Ad exchanges are known to put the bid with the user ID and it’s up to the buy-side platforms to decide the worthiness of the impression and bid accordingly. According to AdExchanger, OpenX will collect data from its publishers and uses identity solutions like Tapad and LiveRamp to “enrich” the IDs.
Wait till you hear the long-term plan for OpenAudience – Enabling everyone to access, share and benefit from the identity graphs with the help of APIs. The line b/w DSPs and ad exchanges is getting blurred again. While the industry can make use of an identity graph, having a third-party controlling it, will hamper the adoption. That being said, OpenX can benefit from it if it finds a profitable way to do it at scale.
Target Roundel – Goes head-to-head with Amazon
Amazon’s ad revenue growth enticed both Walmart and Target. What’s the status?
Walmart is busy acquiring and building its own ad business and Target is ready to race with Amazon.
Target rebranded its media company to ‘Roundel’. Roundel breaks the boundaries and allows advertisers to run ads on the curated list of publishers, other than Target’s own web properties. And, there’s more.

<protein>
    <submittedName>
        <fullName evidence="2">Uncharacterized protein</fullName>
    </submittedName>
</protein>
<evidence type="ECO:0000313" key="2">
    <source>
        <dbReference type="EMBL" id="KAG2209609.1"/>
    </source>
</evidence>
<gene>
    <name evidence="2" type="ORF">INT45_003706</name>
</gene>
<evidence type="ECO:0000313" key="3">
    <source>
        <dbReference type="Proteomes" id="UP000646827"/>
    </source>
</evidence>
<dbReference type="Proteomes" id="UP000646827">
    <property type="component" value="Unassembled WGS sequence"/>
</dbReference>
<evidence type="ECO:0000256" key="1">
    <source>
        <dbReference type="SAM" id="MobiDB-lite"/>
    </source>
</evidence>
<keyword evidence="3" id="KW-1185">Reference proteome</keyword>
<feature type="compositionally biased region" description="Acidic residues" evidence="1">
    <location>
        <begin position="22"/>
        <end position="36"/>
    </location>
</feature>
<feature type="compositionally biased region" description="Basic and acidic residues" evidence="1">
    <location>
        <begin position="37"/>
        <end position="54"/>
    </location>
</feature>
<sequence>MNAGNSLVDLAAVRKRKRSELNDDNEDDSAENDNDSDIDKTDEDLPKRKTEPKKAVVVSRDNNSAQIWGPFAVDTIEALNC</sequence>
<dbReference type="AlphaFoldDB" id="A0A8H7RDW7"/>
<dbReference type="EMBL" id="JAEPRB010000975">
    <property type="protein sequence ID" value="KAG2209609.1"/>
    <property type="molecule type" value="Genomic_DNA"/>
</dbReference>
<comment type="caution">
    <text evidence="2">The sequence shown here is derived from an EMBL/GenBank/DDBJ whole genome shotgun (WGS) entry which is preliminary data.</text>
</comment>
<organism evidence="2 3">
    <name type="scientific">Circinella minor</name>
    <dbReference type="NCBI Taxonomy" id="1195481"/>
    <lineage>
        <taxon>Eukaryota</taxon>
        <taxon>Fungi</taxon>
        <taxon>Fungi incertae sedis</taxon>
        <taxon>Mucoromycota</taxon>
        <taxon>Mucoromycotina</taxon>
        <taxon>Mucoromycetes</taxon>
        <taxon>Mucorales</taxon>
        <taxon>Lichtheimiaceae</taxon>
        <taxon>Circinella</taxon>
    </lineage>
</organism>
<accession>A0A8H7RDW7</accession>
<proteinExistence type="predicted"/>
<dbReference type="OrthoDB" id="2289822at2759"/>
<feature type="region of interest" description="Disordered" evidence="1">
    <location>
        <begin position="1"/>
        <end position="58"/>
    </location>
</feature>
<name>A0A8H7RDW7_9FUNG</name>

From TV to channels, Target’s Roundel offers a well-rounded advertising tool for marketers. Most importantly, Target will capitalize on its in-house first-party data to deliver better results for the brands and agencies. According to Digiday, Target isn’t going to share or give access to its customer data to any third-party platform as it puts the privacy at risk.
If there’s one thing we’ve learned from Amazon, it’s that the company won’t let first-party data slip away from its hand. Target knows it too.
We all knew Walmart and Target will chase Amazon to get their share. As a publisher, it is important to create a moat for your media business – Build first-party data, analyze your readers’ patterns and adjust, and don’t overreact.
Moments that matter
Google DSP to default to ads.txt inventory. So, you won’t get any bids from Google bid manager without ads.txt files – Marketing Land.
Ad fraud is down, a report – AdWeek.